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|Federal Highway Administration > Publications > Public Roads > Vol. 75 · No. 5 > Internet Watch|
Publication Number: FHWA-HRT-12-003
by Kate Sullivan
Webtool Streamlines ESA Consultations
Under Section 7 of the Endangered Species Act (ESA), federally funded transportation projects must not jeopardize the existence of a threatened or endangered species or adversely modify critical habitat. As mandated by the act, the Federal Highway Administration (FHWA) and State departments of transportation must submit biological assessments to the U.S. Fish and Wildlife Service and the National Marine Fisheries Service if a listed species may be affected by a transportation project. To help environmental and transportation professionals more easily develop these assessments and complete their consultations with Federal resource agencies, FHWA recently updated the online "ESA Webtool" with improved capabilities.
Traditionally, preparing biological assessments was a laborious activity. Format and process requirements varied by State, and finding good sample assessments was challenging. The lack of easy access to Federal data lengthened the writing process and increased the likelihood of inaccuracy. Sharing and managing files also was difficult.
In 2009, FHWA launched its ESA Webtool, which helped mitigate many of these problems. The tool streamlined the process for developing, submitting, and reviewing biological assessments. The time savings and increased coordination has simplified project delivery and improved relationships with the resource agencies. The resulting consistency across States and projects and the tool's ability to track the development of assessments across the country have helped to expedite regulatory review and decisionmaking.
Upgrades in 2011 added supplementary features to help users access data more easily, share best practices, and coordinate with partners during the development of assessments. The upgrades include a standardized template, along with detailed instructions; a secure location for online consultation (file cabinet); and a search functionality based on geographic location, project type, and species.
One of the most popular new features is the virtual consultation room, or "file cabinet," says Mary Gray, an environmental program specialist in FHWA's Office of Project Development and Environmental Review, who developed the Web site and led the update effort. The file cabinet is designed to improve coordination, collaboration, and administrative documentation. It enables users to upload the assessments and other process documents from all over the country, facilitating project stakeholder collaboration and work on shared draft documents during the development stages.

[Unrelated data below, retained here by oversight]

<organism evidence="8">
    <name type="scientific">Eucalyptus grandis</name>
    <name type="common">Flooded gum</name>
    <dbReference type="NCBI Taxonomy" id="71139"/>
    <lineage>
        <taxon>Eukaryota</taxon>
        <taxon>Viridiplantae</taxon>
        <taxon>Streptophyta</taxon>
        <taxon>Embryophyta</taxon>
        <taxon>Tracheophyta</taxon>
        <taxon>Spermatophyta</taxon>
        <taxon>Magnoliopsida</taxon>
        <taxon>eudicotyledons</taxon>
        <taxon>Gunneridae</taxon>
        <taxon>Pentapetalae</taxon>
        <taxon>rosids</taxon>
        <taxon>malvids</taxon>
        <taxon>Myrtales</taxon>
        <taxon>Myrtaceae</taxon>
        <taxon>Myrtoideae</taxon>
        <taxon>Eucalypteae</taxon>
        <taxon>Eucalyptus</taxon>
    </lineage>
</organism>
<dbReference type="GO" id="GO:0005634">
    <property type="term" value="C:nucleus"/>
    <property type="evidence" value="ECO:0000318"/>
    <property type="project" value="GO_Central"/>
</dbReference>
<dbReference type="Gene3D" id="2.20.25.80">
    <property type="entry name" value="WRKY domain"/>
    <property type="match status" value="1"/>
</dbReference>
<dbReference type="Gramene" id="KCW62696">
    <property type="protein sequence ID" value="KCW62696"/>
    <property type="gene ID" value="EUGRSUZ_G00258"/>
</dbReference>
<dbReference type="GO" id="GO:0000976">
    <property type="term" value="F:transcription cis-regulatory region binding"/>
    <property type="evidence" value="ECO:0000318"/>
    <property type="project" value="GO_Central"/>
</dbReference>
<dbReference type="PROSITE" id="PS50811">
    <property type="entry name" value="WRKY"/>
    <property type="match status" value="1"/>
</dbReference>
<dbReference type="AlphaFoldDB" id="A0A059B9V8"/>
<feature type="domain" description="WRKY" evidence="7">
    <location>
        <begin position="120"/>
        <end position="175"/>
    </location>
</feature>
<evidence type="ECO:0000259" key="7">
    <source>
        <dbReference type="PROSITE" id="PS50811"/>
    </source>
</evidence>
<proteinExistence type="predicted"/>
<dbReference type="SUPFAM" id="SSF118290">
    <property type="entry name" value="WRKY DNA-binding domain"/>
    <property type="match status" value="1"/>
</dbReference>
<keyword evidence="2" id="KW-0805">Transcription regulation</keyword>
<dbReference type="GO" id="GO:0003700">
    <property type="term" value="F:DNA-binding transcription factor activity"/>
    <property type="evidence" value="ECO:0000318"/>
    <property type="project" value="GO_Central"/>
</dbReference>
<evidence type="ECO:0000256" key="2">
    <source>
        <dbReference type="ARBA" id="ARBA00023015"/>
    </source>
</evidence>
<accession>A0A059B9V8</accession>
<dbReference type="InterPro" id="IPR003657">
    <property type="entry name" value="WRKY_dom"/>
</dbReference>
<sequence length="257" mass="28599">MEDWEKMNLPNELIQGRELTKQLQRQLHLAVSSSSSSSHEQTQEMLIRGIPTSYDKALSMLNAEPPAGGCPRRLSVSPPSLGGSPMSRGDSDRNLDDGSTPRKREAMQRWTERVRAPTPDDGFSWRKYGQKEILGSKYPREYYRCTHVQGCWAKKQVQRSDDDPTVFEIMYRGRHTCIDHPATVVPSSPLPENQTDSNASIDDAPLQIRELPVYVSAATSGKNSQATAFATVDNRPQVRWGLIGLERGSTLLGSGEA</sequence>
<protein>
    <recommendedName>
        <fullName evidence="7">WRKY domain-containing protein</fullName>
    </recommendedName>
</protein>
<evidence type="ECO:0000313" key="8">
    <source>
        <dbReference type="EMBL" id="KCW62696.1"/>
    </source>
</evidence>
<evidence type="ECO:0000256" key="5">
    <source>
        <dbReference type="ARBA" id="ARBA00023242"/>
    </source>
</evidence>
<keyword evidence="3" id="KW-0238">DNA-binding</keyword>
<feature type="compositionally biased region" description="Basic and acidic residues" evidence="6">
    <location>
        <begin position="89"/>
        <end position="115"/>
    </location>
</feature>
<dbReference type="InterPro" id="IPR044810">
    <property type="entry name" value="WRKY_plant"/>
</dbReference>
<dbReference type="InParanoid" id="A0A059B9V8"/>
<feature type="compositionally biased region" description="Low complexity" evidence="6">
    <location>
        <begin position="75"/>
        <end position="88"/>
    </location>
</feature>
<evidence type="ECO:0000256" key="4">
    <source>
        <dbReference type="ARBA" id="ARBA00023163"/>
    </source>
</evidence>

The file cabinet creates an exclusive email address for each project to improve communication among all stakeholders. In addition, a calendar tracks each project's history, regardless of timeline, a feature that improves continuity over the life of a project.
Trevin Taylor, an environmental engineer with the Washington State Department of Transportation, is a frequent Webtool user. He says he especially likes the file cabinet because it "facilitates the entire biological assessment and consultation process, including tracking, submitting, editing, and keeping up with contacts."
Updated search functions enable users to see biological assessments, opinions, and letters of concurrence in their geographic areas that are underway or have been completed. This functionality helps avoid duplicated efforts and wasted staff time, shortening the review process.
Another enhancement enables users to click on a U.S. map and be taken to a page dedicated to a particular geographic region. The page displays information on the regional office, State contacts, key locations, and species specific to that area. If a new species has been listed, the page will provide related national news and a photograph of the species. A significant part of the upgrade involved linking the Webtool to a U.S. Fish and Wildlife Service site so users can easily access lists of species and download information about them into their assessments.
"The Webtool saves us a ton of time and money," Taylor says. "Plus it's available to everyone, doesn't cost users anything, and requires minimal training."
Other Webtool users agree, according to FHWA's Gray, who says response to the upgrades has been universally positive. "People love this site. It is so user-friendly, and people really appreciate that."
For more information and to access the Webtool, visit www.environment.fhwa.dot.gov/esawebtool/default.aspx.
Kate Sullivan is a contributing editor for Public Roads.
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